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While working for founding father Gouverneur Morris, a painter-historian falls in love with Morris' young wife, who later flees her native Virginia under the shadow of accusations of her involvement in two murders
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The weight of American history in the decades surrounding the War of 1812 crushes Bloom's first novel, an ambitious but tedious saga of unrequited love and family affairs. Daniel Carey is a New York printer of moderate means with hopes of becoming a historian to rival Edward Gibbons, who attracts the favorable attention of Gouverneur Morris with a chronicle of slavery in Manhattan and his ardent support of emancipation. Summoned into service on various errands for the aristocratic Morris, including a trip to France that puts him in the middle of the Napoleonic wars, he becomes a reliable if extremely peripheral agent, able to continue his historical research while discharging his duties. But his occasional contact with the mysterious and sensual Nancy, Gouverneur's wife, leaves him hopelessly in love, even when an old scandal reemerges involving her, the illustrious Randolph family of Virginia, and infanticide, and his patron asks him to investigate the claims against her. Carey vanishes abruptly from the novel, however, when it reverts to Nancy's past and the affairs of the Randolphs, for whom slavery was also a painful, divisive issue. The eyewitness history--with the New York militia in the campaign to invade Canada, Manhattan life and politics in the early 19th century, American first families, Napoleon's Europe- -by turns rich and fulsome, is never more than an end in itself as the dramatic sparks needed to quicken the plot fail to materialize. Ponderous and leaden, convoluted, an epic but in tedium res. -- Copyright ©1991, Kirkus Associates, LP. All rights reserved.From Publishers Weekly:
With limited success, first novelist Bloom fictionalizes the history of the U.S. from 1792 to 1833, employing two vastly different though connecting points of view. Daniel Carey, a middle-class printer and historian in New York City, narrates the first half of the story. Through his work for famous diplomat and politician Gouverneur Morris, Carey participates in the turmoil of his times, meeting famous men, traveling to France during Napolean's reign, fighting in the War of 1812 and falling in (unrequited) love with Morris's wife, Nancy. The rest of the story, told by an omniscient narrator, explores Nancy's past--she was accused of killing her newborn baby (suspected to have been fathered by her sister's husband) and driven from her family's plantations. Dense with details about Virginia and New York politics, slave life and the workings of legislative and judicial systems, the novel is tremendously educational but is only fleetingly absorbing as fiction. Its plot and characters aren't vivid enough to transform a heavy load of facts and a dense narrative into an exciting read.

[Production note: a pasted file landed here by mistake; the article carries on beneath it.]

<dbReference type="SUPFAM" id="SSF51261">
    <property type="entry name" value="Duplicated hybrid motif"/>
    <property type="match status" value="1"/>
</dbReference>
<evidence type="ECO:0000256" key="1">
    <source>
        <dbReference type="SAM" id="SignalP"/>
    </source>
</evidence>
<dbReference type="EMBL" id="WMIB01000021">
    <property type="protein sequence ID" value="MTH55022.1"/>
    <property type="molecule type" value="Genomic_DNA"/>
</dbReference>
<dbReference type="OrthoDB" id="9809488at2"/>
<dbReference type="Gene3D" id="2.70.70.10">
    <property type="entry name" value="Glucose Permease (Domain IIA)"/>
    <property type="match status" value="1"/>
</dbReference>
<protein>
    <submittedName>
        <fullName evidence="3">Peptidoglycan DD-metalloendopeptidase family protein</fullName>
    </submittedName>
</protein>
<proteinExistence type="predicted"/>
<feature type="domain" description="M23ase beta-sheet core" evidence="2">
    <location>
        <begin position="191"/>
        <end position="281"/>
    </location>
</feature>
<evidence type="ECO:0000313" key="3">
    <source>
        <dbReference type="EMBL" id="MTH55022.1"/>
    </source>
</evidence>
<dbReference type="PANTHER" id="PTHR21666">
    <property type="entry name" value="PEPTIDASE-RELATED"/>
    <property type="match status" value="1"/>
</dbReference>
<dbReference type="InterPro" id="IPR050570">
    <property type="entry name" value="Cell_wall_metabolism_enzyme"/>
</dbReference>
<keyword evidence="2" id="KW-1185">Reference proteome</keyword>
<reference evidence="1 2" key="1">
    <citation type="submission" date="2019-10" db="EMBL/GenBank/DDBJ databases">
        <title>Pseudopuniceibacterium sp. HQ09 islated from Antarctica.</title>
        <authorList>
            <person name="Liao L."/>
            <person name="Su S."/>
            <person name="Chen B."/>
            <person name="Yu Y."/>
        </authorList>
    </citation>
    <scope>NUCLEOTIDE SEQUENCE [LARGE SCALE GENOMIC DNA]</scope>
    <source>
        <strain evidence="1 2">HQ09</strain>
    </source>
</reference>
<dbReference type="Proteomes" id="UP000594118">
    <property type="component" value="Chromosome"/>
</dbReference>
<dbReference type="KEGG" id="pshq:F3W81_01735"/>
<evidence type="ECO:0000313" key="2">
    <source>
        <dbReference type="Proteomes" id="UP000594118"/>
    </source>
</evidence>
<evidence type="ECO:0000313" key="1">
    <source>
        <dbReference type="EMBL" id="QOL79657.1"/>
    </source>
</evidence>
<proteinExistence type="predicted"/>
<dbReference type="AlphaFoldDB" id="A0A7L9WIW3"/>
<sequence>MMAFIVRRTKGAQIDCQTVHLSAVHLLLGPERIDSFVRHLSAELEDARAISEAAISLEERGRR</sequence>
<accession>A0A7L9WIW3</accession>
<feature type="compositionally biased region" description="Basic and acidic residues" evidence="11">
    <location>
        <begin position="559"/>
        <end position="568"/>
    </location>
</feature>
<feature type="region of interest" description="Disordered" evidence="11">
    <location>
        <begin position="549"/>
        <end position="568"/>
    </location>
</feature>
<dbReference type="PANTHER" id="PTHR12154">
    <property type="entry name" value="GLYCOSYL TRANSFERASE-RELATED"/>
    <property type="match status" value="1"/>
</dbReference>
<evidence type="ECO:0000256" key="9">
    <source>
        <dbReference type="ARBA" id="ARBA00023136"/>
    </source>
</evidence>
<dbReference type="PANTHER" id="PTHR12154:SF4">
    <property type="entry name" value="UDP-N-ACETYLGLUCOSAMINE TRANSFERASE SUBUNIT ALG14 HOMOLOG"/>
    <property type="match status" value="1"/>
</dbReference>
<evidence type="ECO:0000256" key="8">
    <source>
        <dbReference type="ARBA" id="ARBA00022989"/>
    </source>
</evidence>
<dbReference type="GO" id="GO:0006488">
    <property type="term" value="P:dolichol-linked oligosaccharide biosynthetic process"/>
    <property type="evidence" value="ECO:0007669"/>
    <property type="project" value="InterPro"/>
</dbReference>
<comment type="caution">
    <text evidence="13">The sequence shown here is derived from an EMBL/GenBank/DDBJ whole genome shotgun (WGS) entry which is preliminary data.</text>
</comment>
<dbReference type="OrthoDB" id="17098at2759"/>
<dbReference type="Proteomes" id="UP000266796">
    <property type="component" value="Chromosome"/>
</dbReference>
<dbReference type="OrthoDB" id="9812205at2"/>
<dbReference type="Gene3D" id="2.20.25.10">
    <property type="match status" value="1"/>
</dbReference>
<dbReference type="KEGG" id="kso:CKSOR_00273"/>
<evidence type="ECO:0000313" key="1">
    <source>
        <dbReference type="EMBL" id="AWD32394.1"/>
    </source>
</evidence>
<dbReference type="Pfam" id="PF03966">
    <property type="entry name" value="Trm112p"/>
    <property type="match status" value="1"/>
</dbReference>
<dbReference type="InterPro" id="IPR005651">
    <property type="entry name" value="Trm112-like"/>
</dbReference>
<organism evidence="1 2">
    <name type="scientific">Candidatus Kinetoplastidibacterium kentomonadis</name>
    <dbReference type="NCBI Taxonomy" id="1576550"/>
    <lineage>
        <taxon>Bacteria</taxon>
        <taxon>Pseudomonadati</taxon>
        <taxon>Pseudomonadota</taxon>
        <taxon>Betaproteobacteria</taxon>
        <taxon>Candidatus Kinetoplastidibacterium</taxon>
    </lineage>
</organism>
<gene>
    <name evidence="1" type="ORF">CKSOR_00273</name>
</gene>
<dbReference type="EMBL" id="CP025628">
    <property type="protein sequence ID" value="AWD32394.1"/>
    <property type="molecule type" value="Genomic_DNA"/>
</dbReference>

Copyright 1991 Reed Business Information, Inc.
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Book Description Ballantine Books, 1991. Hardcover. Condition: New. FAST SHIPPING & FREE TRACKING! The pages of this book are clean and unmarked. Stated first edition with a full number line.There is very little shelf wear. 100% Money Back Guaranteed. Seller Inventory # 148730
Book Description Ballantine Books, 1991. Condition: New. book. Seller Inventory # M0345369572
Book Description Ballantine Books, 1991. Hardcover. Condition: New. Seller Inventory # DADAX0345369572